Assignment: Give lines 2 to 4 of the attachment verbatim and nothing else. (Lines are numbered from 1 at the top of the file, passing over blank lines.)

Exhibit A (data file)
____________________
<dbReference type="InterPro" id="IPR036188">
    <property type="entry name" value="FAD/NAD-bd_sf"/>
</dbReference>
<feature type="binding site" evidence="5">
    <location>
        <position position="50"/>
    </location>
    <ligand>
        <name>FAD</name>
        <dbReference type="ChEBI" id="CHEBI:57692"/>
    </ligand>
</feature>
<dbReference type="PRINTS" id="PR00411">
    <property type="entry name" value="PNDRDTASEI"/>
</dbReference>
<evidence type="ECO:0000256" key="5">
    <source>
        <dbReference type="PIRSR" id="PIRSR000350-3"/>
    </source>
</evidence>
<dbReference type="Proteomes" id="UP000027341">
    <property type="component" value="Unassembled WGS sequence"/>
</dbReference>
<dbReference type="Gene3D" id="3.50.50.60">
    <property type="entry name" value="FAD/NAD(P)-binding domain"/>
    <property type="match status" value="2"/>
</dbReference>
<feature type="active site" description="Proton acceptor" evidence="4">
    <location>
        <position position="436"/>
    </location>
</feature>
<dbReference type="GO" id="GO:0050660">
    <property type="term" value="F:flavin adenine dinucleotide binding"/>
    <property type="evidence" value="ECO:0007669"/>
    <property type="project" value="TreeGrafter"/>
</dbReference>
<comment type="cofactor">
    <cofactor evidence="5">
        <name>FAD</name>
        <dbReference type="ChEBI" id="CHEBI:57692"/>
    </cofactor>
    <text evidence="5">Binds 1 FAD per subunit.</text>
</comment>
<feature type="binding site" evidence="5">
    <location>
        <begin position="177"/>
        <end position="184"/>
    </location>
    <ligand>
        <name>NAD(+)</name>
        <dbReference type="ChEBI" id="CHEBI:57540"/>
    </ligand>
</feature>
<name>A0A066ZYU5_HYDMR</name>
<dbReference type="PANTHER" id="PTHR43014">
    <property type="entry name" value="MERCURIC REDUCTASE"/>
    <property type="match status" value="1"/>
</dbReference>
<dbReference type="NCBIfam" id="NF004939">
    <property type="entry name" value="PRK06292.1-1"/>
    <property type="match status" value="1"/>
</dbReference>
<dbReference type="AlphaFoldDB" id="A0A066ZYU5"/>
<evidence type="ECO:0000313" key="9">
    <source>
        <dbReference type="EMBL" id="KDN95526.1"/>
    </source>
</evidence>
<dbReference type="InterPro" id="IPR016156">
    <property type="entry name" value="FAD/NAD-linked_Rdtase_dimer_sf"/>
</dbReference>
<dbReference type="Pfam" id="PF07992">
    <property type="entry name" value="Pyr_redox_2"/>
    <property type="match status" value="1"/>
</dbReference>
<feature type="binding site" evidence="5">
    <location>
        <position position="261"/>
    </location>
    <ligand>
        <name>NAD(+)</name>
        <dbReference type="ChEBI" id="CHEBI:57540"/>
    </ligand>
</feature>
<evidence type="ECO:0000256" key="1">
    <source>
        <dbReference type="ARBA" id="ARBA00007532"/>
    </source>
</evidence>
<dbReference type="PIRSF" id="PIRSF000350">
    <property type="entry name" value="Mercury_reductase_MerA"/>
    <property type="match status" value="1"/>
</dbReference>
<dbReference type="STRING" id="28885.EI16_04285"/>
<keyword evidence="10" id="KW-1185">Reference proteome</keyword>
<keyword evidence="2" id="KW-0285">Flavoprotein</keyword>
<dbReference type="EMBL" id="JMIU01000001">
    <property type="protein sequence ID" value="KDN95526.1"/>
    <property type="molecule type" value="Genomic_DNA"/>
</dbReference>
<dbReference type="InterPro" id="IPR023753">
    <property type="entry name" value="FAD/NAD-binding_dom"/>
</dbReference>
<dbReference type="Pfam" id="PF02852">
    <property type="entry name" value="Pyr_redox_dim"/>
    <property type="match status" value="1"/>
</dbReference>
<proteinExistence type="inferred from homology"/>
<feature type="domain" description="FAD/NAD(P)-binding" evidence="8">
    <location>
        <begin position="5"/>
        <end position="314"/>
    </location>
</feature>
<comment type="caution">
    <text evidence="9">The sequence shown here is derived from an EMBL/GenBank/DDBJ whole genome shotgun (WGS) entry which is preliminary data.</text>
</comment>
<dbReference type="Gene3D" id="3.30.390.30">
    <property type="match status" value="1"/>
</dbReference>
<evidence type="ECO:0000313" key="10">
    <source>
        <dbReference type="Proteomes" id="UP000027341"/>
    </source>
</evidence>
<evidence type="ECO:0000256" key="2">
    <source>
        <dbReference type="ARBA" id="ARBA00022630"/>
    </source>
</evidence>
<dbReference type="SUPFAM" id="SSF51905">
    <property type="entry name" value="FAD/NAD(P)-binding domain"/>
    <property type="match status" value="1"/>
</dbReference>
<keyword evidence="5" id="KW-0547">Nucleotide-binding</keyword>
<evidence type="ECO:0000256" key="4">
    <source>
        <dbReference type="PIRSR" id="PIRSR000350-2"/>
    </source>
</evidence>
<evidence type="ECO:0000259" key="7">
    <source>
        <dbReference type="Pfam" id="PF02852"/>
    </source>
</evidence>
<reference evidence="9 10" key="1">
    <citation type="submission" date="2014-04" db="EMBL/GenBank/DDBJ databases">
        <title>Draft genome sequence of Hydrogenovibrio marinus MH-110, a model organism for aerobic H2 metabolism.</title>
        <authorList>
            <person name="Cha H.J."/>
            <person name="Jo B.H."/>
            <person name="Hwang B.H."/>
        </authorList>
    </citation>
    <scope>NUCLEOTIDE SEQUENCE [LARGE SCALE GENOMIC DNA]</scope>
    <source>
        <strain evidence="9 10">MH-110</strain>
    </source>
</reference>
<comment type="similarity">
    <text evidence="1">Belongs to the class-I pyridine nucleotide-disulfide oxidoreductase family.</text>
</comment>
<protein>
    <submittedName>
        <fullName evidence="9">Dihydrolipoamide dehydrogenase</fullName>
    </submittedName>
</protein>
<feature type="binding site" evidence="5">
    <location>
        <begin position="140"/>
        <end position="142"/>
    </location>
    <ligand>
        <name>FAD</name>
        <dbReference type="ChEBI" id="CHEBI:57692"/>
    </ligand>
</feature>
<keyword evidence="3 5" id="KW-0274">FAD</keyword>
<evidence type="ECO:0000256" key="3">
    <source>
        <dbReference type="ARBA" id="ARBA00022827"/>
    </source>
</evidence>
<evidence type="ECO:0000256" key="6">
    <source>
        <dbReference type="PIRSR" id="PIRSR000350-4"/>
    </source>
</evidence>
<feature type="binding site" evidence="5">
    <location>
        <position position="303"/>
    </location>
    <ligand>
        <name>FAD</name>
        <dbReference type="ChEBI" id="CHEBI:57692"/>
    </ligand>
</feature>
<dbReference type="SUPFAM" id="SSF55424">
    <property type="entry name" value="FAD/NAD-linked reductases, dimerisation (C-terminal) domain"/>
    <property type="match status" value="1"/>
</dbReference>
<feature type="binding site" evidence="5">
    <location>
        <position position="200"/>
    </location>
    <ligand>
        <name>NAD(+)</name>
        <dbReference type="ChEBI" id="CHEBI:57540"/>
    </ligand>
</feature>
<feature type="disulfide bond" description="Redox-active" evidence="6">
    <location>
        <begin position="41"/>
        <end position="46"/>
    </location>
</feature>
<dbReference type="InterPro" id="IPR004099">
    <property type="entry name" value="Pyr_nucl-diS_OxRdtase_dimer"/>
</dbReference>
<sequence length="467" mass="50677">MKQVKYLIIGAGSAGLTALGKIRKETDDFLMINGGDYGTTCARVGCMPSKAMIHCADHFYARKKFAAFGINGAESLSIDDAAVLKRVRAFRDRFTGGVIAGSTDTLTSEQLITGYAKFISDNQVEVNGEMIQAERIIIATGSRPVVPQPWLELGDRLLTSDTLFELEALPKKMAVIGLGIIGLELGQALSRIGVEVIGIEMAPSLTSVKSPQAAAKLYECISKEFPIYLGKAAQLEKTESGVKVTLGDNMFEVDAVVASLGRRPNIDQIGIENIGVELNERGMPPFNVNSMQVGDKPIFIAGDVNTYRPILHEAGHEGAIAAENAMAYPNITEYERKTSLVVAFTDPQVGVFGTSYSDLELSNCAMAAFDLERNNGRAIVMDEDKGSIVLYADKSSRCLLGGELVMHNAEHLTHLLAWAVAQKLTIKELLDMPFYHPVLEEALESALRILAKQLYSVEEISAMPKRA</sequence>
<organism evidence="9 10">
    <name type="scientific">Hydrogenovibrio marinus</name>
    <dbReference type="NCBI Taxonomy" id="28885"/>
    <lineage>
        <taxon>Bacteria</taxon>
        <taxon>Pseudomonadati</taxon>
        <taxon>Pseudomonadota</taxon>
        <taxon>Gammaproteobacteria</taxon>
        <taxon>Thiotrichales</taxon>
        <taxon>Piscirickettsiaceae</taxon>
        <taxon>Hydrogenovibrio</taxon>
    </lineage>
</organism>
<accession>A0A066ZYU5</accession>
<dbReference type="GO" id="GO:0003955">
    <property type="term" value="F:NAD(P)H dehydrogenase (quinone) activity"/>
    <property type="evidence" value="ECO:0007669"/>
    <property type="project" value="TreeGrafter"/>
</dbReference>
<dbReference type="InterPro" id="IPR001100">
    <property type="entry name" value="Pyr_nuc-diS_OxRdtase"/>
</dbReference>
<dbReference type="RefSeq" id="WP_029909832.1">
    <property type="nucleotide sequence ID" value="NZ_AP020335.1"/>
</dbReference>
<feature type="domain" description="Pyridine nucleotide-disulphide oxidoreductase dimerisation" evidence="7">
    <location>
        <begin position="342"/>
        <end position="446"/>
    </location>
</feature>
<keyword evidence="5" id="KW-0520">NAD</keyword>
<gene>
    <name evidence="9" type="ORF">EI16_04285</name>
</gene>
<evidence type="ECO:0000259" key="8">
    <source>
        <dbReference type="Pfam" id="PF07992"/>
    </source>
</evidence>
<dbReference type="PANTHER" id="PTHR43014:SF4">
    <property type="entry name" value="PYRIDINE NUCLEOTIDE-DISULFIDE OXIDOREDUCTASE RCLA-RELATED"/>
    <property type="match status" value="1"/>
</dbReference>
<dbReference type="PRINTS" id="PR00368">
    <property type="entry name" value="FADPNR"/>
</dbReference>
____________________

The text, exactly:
    <property type="entry name" value="FAD/NAD-bd_sf"/>
</dbReference>
<feature type="binding site" evidence="5">